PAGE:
N.B. Of the 13 agents polled, one wasn’t comfortable giving a bottom three, so the maximum possible selections for each club in this section were 12.

Newcastle Falcons and Worcester Warriors both led the way with nine selections, with the threat of relegation understandably at play for both of those sides.

On Newcastle, one agent said, “location is not the most appealing, they aren’t the best communicators and Premiership stability is a question,” whilst another raised the issue that it is “not seen as a club you can really progress at, with the exception of Mark Wilson.” Comments on Worcester were similar, with another stating that “it’s a fight for survival every year and not the most desirable place to live.”

Wasps were next up with seven selections, with their training facilities cited by most respondents, whilst another said there are “a lot of off-field distractions and a big crop of homegrown players have left. They’re about to go through some rebuilding.”

Sale Sharks followed that with five selections and a lack of communication and feedback from the club was questioned, whilst Leicester Tigers (three) and Bristol Bears (two) were the other sides to receive multiple selections. Quins were listed by one agent and they are the only club to appear in both the top three and bottom three selections.

What the poll revealed is that away from financial security, the primary motivators for players to move are their ambitions to win things.

As runaway leaders in the top threes, the positions of Exeter and Saracens in the Premiership table and their ability to compete on multiple fronts each season are impossible to ignore. With that culture and environment that has been created, their competitiveness at the top of the table and in Europe, not to mention their attractive locations, is it any wonder that players are willing to pass up some earnings to stay or move there?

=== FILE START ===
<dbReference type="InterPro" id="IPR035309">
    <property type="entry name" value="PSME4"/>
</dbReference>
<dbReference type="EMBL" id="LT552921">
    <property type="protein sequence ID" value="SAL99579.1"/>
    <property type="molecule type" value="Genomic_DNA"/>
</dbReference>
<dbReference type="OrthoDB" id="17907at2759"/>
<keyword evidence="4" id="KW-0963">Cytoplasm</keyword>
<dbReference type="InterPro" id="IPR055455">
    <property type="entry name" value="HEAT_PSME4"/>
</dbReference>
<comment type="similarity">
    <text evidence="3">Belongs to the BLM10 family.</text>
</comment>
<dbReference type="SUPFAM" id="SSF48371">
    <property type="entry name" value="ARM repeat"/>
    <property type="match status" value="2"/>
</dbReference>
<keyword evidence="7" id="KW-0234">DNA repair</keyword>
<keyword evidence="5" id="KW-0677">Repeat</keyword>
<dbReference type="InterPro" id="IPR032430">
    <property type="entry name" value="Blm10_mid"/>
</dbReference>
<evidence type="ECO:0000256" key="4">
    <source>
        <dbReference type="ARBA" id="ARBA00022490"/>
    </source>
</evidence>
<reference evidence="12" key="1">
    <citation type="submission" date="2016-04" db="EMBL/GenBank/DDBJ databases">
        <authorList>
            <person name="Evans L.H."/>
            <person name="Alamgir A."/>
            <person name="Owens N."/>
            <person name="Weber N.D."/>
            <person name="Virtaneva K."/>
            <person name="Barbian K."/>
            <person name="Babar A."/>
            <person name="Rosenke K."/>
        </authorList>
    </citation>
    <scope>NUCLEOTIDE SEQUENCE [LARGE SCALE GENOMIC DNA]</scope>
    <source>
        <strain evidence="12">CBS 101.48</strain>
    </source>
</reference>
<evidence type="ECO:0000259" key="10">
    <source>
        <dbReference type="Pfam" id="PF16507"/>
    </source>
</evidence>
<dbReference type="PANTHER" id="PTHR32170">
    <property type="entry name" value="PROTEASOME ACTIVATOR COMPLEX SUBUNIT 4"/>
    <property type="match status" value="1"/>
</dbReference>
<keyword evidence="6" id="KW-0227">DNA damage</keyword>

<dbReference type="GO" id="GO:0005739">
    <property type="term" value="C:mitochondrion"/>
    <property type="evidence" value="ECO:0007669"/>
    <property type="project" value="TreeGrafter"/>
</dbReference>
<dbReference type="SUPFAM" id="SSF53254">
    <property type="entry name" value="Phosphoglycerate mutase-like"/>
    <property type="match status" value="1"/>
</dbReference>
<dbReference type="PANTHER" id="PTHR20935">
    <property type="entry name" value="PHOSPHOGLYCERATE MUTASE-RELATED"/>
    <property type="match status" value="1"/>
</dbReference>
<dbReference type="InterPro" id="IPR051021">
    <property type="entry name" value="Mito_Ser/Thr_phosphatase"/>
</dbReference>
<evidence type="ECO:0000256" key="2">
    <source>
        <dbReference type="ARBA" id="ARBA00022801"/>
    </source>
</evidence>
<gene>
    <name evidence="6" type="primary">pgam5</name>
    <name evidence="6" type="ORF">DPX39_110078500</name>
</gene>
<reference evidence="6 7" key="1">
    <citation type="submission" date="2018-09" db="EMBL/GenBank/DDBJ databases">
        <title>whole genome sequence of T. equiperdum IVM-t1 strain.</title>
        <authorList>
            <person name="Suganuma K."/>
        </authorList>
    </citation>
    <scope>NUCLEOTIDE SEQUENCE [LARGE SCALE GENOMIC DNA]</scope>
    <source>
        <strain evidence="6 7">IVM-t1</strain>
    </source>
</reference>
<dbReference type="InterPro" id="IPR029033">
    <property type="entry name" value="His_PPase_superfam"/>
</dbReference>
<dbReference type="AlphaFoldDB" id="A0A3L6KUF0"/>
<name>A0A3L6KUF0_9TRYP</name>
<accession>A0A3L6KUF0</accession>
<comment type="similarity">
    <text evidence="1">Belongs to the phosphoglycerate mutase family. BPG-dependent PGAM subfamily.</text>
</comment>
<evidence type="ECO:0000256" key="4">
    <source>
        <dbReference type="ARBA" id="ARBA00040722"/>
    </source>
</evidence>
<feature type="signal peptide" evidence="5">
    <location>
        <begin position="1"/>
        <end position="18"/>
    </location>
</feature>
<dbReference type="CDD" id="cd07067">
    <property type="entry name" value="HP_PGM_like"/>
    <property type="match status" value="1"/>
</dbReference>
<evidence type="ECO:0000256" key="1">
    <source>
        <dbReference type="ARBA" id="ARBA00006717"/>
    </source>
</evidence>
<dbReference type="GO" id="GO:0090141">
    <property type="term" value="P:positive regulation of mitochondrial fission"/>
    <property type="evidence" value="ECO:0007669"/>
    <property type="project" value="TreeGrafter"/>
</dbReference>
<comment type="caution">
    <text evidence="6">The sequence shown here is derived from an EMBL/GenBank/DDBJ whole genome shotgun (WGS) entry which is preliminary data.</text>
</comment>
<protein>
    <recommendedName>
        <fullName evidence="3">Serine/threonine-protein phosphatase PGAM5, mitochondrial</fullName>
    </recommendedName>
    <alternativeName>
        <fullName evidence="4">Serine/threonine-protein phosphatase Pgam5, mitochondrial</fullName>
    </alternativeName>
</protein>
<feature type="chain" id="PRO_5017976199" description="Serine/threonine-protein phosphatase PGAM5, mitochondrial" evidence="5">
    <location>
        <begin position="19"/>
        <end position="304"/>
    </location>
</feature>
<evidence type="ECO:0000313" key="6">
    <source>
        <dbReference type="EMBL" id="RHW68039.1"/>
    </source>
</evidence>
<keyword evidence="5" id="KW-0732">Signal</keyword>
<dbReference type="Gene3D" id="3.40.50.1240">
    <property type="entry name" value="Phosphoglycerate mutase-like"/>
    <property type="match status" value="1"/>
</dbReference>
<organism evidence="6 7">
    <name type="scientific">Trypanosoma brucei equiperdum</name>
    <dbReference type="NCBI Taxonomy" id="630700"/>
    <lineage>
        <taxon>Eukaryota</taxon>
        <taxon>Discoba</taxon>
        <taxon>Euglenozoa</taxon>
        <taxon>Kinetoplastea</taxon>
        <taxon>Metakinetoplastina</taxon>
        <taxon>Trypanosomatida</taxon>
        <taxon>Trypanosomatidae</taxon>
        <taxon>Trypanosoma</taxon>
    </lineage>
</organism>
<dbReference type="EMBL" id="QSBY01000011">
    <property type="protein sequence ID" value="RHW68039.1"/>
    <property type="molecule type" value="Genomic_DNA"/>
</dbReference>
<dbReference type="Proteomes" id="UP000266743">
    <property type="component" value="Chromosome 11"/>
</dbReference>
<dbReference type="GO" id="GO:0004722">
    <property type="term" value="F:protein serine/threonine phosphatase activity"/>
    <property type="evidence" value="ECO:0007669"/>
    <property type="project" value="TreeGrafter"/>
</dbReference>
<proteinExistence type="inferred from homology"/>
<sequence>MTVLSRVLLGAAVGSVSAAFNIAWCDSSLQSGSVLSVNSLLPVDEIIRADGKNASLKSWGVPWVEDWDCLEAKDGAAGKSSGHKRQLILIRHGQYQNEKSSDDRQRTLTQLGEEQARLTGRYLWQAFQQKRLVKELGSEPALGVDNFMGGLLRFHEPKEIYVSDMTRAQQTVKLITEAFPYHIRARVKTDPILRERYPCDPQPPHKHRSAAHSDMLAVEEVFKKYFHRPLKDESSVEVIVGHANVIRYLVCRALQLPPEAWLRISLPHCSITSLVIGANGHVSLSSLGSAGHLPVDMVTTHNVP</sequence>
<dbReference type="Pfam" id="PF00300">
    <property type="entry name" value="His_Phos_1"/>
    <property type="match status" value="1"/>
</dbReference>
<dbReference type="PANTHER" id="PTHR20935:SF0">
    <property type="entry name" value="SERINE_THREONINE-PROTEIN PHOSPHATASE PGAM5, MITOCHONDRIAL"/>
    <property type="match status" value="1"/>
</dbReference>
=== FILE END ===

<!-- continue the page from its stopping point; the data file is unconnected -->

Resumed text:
Unfortunately for Newcastle and Worcester, that is mirrored at the bottom of the table, where players and agents are reluctant to move to sides that are threatened by the spectre of relegation.

Everything is dealt with on a player-by-player basis, however, and one agent opted not to give a top or bottom three, based on the fact that they felt it was an impossible question to answer, with certain clubs fits for certain players, whilst they wouldn’t be for others.

The poll does show, though, the importance of factors such as environment, culture, training facilities and open and honest coaching staffs, and although titles are not something a club can necessarily offer in the short-term, all of these other factors can be improved and highlighted regardless.

No one is suggesting that potential success is not the biggest lure at Exeter or Saracens, but there are lessons to be learned there for other clubs. If culture can be a swing factor in recruitment and player retention, it could be decisive in bringing about on-field success. With the latter of those two seemingly impossible without the former, it’s a good starting point for clubs looking to build a side capable of taking them to the top.

Watch: Eddie Jones is frustrated by England’s mental lapses

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Agents Poll: The best and worst destination clubs in the Premiership